The escalating concerns come after the tragic crash involving teenager Janae Edmonson who was visiting St. Louis for a volleyball tournament. Police say Daniel Riley sped down St. Charles street, failing to break, hitting several cars, pinning the teenager. She had to have her legs amputated. Riley was scheduled to go to trial for an armed robbery but Gardner never prosecuted the case.

"The situation that happened over the weekend was the final straw that broke the camel's back...At some point you have to prosecute somebody. You have to be able to prosecute people who are doing wrong," Aldridge added.

Wednesday night, Gardner released a statement expressing sympathy to the teenage victim, saying she will hold the suspect accountable. Gardner said she never wanted him out of jail and claims judges then denied her requests for Riley to have tougher bond guidelines. 

Gardner says just last month she asked the court for a new hearing to address Riley's case, but says she never got a response.

Missouri Senate President Pro Tem Caleb Rowden (R-Columbia) called Gardner "incompetent and grossly unfit to hold her office." 

"She should resign or I will systematically and aggressively work with my colleagues in the Missouri legislature to ensure her incompetence isn’t putting more lives in danger," Rowden said.

RELATED: What local leaders are saying about Kim Gardner after response to crash

"This dysfunction cannot continue," Alderman Mike Gras (D-Ward 28) said. “For the good of our city, I am calling on Circuit Attorney Gardner to resign.”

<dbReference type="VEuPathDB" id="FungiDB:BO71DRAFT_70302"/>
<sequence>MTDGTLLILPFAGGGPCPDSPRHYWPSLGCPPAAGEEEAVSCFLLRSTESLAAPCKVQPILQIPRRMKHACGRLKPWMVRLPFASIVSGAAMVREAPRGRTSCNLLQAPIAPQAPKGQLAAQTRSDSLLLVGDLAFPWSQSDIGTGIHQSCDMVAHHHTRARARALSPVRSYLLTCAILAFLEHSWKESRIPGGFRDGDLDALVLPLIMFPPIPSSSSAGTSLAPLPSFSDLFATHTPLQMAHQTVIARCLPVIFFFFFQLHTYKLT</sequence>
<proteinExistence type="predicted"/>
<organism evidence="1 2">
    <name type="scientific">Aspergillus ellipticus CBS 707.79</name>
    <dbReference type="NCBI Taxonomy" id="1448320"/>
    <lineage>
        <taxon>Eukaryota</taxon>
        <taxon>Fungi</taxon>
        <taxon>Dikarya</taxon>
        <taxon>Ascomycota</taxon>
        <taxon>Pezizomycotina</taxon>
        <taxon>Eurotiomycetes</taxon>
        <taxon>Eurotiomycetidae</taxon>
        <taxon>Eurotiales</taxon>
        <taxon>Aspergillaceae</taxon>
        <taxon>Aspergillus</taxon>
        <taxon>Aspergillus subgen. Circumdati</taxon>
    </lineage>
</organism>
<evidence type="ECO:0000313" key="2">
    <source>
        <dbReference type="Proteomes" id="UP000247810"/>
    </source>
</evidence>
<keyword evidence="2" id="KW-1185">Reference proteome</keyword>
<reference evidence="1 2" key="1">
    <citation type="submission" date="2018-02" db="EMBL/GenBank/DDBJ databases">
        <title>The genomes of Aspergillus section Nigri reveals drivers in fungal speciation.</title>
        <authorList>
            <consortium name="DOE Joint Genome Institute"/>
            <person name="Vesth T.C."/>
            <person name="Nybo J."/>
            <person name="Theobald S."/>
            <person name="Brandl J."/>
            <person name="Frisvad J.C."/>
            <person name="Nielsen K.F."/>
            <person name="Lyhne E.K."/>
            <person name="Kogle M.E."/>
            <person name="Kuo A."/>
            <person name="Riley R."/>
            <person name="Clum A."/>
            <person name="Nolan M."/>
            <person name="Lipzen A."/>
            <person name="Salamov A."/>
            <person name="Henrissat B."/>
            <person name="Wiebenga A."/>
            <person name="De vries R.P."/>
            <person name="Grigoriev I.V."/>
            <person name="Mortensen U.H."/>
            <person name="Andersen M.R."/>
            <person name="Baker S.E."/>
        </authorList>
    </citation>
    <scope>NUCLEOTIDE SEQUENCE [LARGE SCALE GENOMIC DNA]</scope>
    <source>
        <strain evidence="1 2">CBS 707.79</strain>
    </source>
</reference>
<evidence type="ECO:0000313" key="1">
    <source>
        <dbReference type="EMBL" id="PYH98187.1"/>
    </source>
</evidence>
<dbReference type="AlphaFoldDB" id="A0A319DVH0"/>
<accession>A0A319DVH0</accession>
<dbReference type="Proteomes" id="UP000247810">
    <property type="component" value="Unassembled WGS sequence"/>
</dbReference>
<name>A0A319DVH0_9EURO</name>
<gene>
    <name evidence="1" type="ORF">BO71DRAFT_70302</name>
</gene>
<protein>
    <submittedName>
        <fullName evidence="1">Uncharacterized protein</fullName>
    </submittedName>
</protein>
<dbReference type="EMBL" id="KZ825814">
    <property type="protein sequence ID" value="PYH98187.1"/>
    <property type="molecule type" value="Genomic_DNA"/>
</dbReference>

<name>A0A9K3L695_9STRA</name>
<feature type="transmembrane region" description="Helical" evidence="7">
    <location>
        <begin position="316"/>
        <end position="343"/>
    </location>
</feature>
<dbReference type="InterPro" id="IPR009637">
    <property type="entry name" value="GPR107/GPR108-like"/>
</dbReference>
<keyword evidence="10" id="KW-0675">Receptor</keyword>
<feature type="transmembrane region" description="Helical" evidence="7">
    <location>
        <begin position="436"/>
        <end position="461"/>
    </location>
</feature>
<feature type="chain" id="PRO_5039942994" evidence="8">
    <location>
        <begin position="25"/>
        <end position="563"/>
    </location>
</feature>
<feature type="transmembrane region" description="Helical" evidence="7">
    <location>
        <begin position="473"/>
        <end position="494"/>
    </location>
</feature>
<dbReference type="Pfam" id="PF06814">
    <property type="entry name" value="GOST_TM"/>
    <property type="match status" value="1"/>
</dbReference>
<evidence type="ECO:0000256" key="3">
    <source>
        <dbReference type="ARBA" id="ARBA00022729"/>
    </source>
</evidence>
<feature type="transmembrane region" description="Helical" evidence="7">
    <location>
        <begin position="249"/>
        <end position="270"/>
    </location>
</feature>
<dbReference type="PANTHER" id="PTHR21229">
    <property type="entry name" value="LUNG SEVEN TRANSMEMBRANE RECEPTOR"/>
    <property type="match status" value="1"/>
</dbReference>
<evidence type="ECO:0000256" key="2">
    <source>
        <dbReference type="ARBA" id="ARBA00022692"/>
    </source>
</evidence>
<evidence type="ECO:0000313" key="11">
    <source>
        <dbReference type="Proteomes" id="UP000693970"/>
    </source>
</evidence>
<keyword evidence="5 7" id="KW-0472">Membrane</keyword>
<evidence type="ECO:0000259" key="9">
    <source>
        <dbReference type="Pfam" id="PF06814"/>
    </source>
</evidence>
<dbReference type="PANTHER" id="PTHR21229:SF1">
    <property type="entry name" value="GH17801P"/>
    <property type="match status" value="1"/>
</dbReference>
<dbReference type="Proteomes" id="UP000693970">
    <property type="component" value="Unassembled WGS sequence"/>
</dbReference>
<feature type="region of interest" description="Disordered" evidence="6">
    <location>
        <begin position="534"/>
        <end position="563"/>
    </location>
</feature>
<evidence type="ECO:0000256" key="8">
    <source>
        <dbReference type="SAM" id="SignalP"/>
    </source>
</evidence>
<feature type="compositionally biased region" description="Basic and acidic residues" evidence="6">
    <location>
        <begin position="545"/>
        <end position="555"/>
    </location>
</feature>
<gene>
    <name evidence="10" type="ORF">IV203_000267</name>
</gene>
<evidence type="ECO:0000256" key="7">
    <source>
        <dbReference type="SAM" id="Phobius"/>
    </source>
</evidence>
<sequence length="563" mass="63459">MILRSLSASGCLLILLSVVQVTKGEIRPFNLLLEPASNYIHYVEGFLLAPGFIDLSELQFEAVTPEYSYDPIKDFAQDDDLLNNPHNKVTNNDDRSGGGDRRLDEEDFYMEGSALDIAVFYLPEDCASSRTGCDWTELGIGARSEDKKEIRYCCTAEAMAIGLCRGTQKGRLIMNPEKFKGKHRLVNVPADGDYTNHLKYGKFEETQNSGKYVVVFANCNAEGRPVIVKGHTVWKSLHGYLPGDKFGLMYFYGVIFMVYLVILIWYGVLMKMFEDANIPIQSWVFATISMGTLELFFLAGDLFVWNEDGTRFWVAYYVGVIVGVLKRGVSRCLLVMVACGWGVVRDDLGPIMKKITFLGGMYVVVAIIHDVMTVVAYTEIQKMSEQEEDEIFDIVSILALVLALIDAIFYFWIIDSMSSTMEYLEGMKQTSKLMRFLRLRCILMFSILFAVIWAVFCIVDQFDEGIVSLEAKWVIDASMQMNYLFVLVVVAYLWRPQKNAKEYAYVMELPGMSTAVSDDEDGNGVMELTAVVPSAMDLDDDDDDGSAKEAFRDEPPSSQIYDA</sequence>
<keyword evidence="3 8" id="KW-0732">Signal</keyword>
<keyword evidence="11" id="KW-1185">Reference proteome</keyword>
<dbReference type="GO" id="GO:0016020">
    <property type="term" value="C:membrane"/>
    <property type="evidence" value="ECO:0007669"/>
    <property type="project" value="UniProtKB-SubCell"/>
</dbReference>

"Everyone involved in the criminal justice system needs to do their job and own their mistakes," Alderwoman Anne Schweitzer (D-Ward 13) said. 

 "I can't see how she can defend herself," Alderman Joe Vollmer (D-Ward 10) said of Gardner. "This is a calamity. If she cared about the city of St. Louis, she would resign. There's no ownership. I can't believe she's in office, but she's been elected."

Mayor Jones stopped just short of demanding her resignation but raised questions about Gardner's willingness or ability to remain on the job. 

"She really needs to do some soul searching on whether or not she wants to continue as circuit attorney, because she's lost the trust of the people," Jones said.

Gardner has not yet responded directly to calls for her to resign. 

"This incident —  and others — has highlighted the fact that some improvements need to be made in her office," Jones said. 

Jones says she has not spoken directly with Gardner about the tragedy, but that she has communicated with her through staff in her administration in an attempt to "pull everyone in the room, look at the process, see where the gaps were, and try to make sure that this doesn't happen again."

Daniel Riley, a 21-year-old man from St. Louis, faces multiple new criminal charges for striking 17-year-old Janae Edmondson with his car while out on bond. Edmondson remains hospitalized in stable critical condition. 

RELATED: Parents of volleyball player who lost legs in crash speak at suspect's detention hearing